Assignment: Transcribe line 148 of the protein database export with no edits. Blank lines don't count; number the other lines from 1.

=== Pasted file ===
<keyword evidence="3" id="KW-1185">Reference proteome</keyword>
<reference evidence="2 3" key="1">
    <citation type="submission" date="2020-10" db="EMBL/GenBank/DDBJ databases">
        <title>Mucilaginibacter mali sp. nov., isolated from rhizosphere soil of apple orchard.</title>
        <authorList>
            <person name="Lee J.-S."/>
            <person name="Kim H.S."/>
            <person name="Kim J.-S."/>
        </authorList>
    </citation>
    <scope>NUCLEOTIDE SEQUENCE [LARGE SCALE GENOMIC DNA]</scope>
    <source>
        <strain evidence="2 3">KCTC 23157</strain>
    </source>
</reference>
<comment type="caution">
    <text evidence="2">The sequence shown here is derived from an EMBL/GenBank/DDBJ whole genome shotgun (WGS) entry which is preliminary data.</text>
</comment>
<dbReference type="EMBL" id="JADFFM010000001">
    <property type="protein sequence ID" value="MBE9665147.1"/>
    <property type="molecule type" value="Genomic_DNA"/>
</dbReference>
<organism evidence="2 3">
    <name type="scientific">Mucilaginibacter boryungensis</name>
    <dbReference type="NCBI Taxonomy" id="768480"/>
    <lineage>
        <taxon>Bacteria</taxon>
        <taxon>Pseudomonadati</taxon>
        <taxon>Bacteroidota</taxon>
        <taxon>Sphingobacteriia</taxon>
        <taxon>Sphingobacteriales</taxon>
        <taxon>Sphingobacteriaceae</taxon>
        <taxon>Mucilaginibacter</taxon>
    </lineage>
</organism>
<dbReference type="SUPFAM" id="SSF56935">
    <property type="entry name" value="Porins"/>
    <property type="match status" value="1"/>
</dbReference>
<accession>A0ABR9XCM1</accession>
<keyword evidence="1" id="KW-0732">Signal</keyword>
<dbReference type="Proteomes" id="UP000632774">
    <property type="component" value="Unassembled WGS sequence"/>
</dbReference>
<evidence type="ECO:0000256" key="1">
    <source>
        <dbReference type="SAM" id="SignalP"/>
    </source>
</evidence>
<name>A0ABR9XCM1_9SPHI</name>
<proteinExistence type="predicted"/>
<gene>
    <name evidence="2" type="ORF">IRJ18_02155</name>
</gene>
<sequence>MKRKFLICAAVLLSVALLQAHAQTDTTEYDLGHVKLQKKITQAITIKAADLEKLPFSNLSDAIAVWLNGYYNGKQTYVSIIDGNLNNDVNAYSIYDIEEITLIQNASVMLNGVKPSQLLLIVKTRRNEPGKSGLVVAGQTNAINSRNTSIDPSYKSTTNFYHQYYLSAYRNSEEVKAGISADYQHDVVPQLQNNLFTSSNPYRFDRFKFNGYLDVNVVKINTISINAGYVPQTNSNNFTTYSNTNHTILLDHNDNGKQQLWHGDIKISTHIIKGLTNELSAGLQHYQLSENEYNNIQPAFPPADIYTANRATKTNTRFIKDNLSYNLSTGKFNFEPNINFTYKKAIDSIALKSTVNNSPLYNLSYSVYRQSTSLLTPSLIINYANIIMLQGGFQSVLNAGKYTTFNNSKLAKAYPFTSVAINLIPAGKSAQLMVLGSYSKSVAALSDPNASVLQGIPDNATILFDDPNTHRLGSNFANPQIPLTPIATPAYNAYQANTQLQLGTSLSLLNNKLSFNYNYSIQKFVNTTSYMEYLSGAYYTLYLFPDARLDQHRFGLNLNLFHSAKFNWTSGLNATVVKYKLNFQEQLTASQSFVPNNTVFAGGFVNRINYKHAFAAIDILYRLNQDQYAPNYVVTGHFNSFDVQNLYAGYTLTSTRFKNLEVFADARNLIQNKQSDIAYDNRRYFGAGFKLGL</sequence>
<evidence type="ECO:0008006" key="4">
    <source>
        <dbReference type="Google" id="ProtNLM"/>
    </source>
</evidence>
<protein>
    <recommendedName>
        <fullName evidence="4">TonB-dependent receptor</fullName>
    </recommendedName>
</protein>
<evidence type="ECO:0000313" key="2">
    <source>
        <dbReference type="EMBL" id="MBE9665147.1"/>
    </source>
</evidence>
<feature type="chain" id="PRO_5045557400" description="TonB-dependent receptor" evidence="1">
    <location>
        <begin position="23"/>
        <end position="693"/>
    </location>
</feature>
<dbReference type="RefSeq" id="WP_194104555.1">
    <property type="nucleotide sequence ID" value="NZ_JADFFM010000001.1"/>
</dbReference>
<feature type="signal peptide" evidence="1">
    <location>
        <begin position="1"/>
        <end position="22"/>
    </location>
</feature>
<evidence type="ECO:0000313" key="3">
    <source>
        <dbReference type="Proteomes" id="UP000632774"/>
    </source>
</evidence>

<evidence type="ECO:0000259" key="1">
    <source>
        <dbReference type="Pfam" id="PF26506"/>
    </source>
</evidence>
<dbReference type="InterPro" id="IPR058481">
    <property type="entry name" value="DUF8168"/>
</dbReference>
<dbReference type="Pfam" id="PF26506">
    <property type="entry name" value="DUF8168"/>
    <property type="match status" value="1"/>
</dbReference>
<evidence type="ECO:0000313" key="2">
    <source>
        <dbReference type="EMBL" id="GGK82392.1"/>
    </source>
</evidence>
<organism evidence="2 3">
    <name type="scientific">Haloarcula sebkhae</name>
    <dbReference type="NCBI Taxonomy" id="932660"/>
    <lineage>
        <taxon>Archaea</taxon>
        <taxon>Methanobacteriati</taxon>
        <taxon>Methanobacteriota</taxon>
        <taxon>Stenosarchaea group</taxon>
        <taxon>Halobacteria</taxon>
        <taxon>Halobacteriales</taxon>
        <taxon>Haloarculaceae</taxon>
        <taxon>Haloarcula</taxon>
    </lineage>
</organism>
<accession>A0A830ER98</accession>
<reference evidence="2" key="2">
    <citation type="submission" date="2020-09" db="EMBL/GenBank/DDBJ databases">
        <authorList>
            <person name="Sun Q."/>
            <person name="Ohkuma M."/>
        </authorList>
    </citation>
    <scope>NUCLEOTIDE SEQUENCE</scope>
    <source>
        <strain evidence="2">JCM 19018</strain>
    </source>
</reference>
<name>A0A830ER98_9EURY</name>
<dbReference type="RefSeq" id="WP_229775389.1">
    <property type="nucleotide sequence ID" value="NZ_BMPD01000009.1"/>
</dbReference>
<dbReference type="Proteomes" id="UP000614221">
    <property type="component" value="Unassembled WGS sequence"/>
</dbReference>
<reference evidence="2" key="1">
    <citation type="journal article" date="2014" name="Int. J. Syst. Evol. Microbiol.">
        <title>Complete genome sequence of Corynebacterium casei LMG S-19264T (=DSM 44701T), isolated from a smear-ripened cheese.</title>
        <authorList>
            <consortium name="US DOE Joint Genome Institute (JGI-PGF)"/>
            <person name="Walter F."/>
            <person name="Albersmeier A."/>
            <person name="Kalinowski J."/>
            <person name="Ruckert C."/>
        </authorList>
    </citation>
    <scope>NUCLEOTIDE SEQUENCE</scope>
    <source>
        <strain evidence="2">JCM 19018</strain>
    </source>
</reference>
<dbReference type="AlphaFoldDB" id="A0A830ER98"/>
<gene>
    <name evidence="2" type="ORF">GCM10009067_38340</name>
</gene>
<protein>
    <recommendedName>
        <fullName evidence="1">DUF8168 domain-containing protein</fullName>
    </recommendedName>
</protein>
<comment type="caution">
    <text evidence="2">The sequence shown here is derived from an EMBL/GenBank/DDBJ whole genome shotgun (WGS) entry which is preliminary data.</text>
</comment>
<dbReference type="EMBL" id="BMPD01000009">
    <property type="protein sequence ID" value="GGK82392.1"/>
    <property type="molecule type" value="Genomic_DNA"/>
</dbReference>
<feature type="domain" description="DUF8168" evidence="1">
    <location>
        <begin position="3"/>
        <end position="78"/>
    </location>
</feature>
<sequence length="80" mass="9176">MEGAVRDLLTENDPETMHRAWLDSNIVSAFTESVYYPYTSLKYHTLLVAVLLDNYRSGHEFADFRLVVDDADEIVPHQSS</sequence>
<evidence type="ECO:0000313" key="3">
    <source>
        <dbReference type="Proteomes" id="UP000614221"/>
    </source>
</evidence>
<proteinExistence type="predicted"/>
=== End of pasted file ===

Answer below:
            <person name="Albersmeier A."/>